I guess it is up to Kestryl, but I see no reason why threads should not wander off once the original query has been answered.

I am somewhat worried though by Steve's post suggesting that young D.A.'s have to be trained by cops so that they know what is, and isn't, prosecutable. How much do attorneys pay for their education, compared to cops?

I think he is making a gross generalization. LA County has about 1200 Deputy DAs and I doubt even the young ones always just go with what the officer submits. Likewise, as a cop you want to arrest and book for the most serious charges possible. Better a felony arrest than a misdemeanor, right? DAs and cops know that so there isn't always this automatic process you are afraid of. If it were such that the cops trained the DA how to file, every shoplifter would be charged with felony commercial burglary and every time two or more people commit a crime together they'd be charged with a conspiracy. This is, of course, in general. :rolleyes:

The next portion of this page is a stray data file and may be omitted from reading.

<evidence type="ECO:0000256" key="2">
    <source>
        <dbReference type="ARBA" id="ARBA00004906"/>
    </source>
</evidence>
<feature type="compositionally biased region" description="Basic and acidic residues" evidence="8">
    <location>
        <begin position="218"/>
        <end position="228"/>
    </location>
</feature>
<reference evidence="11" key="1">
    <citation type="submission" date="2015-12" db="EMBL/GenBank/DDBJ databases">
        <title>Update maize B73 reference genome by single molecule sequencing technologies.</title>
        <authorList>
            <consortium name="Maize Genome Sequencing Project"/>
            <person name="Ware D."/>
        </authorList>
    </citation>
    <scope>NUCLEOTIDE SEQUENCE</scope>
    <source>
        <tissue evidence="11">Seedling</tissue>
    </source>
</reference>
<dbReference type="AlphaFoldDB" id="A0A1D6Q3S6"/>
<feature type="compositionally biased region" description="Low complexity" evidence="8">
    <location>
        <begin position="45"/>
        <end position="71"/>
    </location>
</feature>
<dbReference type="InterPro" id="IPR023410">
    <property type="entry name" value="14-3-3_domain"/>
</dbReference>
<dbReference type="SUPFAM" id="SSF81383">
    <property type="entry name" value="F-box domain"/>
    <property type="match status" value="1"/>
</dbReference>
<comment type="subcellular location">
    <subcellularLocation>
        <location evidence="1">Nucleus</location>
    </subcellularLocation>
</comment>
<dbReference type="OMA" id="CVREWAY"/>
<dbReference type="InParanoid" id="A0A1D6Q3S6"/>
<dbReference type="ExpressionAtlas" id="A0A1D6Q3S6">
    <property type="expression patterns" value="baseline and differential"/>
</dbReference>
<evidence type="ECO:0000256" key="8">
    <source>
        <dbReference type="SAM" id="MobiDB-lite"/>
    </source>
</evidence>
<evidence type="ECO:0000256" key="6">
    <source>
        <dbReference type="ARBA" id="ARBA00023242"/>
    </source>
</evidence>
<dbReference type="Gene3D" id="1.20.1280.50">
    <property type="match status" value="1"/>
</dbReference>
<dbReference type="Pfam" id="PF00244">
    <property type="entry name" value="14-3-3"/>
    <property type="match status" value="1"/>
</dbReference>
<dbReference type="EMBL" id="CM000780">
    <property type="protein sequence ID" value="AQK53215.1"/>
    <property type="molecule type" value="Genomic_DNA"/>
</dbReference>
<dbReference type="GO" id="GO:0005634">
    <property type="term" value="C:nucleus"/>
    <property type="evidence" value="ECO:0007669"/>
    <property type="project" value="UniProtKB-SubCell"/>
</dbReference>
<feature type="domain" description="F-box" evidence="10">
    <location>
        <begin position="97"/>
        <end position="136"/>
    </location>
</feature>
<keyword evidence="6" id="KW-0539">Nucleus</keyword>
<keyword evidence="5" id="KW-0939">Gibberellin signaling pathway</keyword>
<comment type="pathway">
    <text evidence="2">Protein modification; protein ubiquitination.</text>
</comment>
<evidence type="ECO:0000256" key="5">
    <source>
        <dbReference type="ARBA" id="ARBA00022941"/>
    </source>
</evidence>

MP301
06-04-2011, 10:49 AM
Sometimes the DAs will add to the charges, but in most cases the arresting officer will charge with everything they can think of to give bargaining room to the DA.

The last stats for my county, the conviction rate of the DAs office was around 50-60 percent whereas the average for most DAs in CA is in the 90 percentile. This is because my local DA will take things to trial that they shouldnt and most other DAs wont push a likely loser case. Plus, my DA adds additional charges that the arresting officer didnt arrest for.
I have seen a misdemeanor arrest turn into a double felony because the DA made every stretch they could from the Sheriff's report.

Unfortunately, because our weaksauce CA DOJ cant seem to lead the 58 DAs in what is and isnt, a lot depends on the Jurisdiction of where the offense (real or imagined) occurs. We are all well aware that something doesnt have to be illegal to get arrested and prosecuted for it.

On that note, I would be surprised if LE didnt arrest someone with ammo that was prohibited by DV from possessing a gun whether it was technicalluy legal or not.